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Mozzarella VS Fiordilatte: is there REALLY any difference?

Beware, the short answer might as well be "no”...But I need to clarify and explain something, so bear with me and read the whole article 😉

First off, here’s a micro lesson of Italian: the verb "mozzare" means "to cut off". It’s quite easy to see where the word "mozzarella" comes from. In fact, if you have ever watched a dairyman making mozzarella, you will have noticed that he or she actually cuts off a chunk of cheese from a big batch.

This is important to know, because it's our premise.

👉🏻The word mozzarella alone says nothing about the cheese itself, but it relates to the actual gesture, the technique called "mozzatura" used by artisans to get that soft, fresh, silky ball of cheese we all know - and love, most probably.

We need precision!

If we want to describe clearly what kind of cheese we’re talking about, then we need to add something to the word "mozzarella".

For example: I’m sure enough that most people know "Mozzarella di Bufala", which is made with buffalo’s milk.

When we talk about mozzarella di bufala we are referring to that smooth ball of cheese, which is cut off a big batch and it’s made with buffalo’s milk only.

Interesting note: Mozzarella di bufala Campana was awarded the DOP label in 1996. DOP stands for Denominazione di Origine Protetta, which means Protected Designation of Origin. It’s a label we give to food when it’s produced in a certain region in Italy and it’s meant to protect that food from similar products - typically lesser quality products.

OK, so far we understood first of all that when we say "mozzarella" we only talk about the technique. Second of all, that the single word doesn’t say enough about the cheese itself.

Let's say that there is a nice ball of mozzarella in our fridge. That cheese is made with cow’s milk. What do we call it?

Maybe "mozzarella di mucca"?


We call it...drumroll...FIORDILATTE!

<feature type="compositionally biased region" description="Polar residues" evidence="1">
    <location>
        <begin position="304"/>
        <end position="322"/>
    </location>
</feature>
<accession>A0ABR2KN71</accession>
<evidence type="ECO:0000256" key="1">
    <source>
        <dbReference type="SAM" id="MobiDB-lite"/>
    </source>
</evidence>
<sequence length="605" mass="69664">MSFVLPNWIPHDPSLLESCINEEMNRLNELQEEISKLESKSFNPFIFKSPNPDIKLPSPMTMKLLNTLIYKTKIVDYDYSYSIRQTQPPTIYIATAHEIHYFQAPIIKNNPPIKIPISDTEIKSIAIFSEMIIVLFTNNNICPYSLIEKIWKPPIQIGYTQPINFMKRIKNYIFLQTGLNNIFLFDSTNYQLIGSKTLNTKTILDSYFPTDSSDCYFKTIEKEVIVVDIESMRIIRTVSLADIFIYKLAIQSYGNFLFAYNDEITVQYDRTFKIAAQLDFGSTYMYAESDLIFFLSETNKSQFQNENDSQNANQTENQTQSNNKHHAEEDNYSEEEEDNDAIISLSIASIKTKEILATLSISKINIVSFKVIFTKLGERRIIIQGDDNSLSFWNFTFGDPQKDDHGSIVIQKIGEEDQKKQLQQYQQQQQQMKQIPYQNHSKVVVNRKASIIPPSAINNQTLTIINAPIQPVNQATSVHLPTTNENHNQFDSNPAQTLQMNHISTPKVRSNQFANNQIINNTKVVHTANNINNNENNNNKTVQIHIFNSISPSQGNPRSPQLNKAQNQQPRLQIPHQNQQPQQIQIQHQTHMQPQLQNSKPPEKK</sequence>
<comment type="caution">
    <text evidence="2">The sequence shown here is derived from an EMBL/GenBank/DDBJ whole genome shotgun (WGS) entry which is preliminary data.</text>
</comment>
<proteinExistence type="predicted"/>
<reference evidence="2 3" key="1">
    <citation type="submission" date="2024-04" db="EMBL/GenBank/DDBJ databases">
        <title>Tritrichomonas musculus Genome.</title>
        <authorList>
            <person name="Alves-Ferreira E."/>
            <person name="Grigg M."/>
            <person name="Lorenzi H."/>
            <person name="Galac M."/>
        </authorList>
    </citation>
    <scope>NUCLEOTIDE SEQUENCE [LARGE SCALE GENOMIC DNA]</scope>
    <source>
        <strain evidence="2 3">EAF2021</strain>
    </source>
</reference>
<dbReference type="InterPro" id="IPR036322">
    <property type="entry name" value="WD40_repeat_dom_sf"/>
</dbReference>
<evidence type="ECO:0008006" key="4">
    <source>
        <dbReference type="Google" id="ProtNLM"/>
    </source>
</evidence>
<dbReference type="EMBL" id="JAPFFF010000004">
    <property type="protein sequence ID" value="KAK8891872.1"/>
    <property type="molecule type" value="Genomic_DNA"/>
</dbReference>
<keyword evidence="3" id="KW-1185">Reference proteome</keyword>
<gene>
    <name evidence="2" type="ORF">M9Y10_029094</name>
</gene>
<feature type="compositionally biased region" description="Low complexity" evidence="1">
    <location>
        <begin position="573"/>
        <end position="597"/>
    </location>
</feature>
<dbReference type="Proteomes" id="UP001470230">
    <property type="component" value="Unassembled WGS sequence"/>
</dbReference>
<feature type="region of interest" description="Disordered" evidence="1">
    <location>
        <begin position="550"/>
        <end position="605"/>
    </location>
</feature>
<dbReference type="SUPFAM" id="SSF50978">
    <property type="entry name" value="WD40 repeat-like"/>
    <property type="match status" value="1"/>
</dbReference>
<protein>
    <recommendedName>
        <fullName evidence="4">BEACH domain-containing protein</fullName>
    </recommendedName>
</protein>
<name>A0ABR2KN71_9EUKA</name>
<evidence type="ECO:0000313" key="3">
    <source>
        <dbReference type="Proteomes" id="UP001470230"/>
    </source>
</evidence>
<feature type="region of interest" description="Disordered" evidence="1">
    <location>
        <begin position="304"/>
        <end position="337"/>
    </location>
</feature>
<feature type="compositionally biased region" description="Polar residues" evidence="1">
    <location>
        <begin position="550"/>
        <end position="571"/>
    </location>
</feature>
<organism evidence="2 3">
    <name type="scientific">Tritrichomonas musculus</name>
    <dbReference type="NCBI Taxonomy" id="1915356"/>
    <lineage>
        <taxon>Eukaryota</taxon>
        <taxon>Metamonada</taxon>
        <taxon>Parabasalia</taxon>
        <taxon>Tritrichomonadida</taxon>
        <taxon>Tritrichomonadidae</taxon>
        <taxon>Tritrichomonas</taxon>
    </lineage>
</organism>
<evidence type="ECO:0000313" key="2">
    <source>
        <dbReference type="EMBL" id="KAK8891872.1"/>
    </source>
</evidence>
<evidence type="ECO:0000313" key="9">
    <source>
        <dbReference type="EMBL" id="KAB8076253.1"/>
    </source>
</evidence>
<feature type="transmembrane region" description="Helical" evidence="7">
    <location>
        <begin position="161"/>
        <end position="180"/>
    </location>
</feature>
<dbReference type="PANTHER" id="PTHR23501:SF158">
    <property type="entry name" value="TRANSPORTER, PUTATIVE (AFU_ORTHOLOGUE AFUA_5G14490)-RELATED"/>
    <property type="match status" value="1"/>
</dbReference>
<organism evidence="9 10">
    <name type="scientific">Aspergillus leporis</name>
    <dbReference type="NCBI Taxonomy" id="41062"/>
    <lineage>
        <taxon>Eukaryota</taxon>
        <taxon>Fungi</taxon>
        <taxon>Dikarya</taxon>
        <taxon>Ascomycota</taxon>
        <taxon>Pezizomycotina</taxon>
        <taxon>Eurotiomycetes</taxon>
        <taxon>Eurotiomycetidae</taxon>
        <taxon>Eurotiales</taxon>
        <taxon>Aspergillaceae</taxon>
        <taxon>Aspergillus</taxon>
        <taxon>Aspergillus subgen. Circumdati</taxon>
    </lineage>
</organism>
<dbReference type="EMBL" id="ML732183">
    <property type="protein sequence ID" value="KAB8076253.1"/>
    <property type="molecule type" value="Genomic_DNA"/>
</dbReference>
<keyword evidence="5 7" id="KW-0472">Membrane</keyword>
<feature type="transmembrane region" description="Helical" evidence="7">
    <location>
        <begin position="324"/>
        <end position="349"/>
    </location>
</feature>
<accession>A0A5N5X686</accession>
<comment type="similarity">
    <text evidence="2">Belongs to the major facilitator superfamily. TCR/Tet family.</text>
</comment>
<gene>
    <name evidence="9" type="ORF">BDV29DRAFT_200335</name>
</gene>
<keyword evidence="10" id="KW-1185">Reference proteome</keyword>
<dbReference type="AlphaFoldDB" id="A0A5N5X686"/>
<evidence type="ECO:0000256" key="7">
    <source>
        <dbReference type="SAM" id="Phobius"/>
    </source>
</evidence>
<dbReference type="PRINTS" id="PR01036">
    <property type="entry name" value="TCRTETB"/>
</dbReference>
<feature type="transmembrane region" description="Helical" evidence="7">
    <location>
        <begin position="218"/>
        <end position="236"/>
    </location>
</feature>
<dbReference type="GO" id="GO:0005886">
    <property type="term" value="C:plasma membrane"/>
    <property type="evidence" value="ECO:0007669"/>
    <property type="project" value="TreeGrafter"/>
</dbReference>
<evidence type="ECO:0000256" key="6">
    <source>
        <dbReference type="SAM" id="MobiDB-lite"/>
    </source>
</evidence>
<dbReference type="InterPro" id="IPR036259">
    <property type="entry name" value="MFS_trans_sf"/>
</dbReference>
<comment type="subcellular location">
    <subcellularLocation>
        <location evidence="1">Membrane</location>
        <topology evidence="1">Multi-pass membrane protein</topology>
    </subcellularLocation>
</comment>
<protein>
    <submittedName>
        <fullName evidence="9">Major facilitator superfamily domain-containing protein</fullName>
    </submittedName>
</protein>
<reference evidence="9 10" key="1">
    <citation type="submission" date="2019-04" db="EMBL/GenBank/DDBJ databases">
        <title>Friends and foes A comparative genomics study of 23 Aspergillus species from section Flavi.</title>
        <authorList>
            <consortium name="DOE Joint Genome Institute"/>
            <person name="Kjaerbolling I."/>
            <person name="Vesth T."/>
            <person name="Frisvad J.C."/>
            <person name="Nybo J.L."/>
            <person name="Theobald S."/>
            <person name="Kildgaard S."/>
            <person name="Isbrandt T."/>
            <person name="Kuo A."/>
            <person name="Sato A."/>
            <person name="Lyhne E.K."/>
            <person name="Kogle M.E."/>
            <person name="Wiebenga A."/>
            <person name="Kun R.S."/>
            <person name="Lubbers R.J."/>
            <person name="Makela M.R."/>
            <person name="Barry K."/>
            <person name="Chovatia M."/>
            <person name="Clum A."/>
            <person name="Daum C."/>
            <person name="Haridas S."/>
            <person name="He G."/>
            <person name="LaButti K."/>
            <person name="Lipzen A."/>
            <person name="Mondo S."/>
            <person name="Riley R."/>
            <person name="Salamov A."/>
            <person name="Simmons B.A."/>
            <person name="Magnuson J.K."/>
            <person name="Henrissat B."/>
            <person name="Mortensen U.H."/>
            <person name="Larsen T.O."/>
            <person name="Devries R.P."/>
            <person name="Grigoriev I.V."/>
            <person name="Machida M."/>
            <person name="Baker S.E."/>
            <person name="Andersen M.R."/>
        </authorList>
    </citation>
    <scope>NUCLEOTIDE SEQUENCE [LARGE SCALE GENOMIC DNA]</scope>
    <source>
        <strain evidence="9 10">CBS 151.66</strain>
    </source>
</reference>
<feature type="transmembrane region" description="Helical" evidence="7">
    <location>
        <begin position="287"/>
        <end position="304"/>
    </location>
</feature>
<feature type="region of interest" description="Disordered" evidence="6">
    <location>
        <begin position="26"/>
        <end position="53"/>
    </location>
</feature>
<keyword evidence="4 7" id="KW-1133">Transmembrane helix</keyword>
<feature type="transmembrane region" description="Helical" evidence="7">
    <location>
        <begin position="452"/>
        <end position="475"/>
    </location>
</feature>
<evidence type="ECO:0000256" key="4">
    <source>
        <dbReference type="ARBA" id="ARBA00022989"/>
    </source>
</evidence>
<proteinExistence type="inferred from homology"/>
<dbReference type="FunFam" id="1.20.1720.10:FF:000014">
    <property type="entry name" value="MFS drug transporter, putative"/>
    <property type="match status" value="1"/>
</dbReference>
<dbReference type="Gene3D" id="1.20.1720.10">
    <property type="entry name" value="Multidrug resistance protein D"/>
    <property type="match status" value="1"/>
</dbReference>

Curious fact: the three words "fior di latte" literally mean 'flower of milk'. When we talk about that particular cheese, for some reason we connect those three words and use just one.

When we say fiordilatte, we refer to that ball of cheese, which is cut off a big batch and it’s made with cow’s milk only.

However, in the lingo used by many cheesemakers, fiordilatte is actually what's left of the milk once it's separated from the whey, that is less "noble" and it's used to preserve the cheese itself.

Fiordilatte was given the STG label: STG stands for "Specialità Tradizionale Garantita", which means Guaranteed Traditional Specialty. This ensures that the production method is respectful of the traditional procedures.

It’s the very same label that was given to PIZZA, or rather to the pizza making art, in 2009.

If you ever go and visit Italy, please be aware that the most common use of the word "mozzarella" relates to cow’s milk cheese.

At this point I'm sure it's clear why I started by saying that there’s no difference between mozzarella and fiordilatte.

Fiordilatte IS actually a mozzarella! However, the other way around is not necessarily true. In fact, as I mentioned, we have to consider the chance of using buffalo’s milk instead.

⚠️ That said, let me give you a few words of warning:

If you ever go and visit Italy, please be aware that the most common use of the word mozzarella relates to cow’s milk cheese! In our shopping list we write down "mozzarella" alone, nothing else, and when we head to the supermarket we grab something that’s actually some kind of fiordilatte.

We usually specify "mozzarella di bufala" only when we mean the other kind of cheese, both in spoken and written language.

By the way, it doesn't matter if we talk about fiordilatte or mozzarella di bufala, as they are both considered pizza cheese par excellence. In fact, their use is allowed by the "Disciplinare" of Neapolitan pizza, which includes rules & guidelines of Neapolitan Maestros, teachers of us all - professionals and home bakers.

Although both kinds of mozzarella are pretty common worldwide, the market also offers some alternatives. I covered a few of them in this video, you might find it interesting and useful 👍🏻

I hope you liked this article, feel free to leave a comment to discuss or ask questions. If you found some value and you feel like supporting me, keep scrolling down and you will see several ways to pat my back!

See you next time 💙


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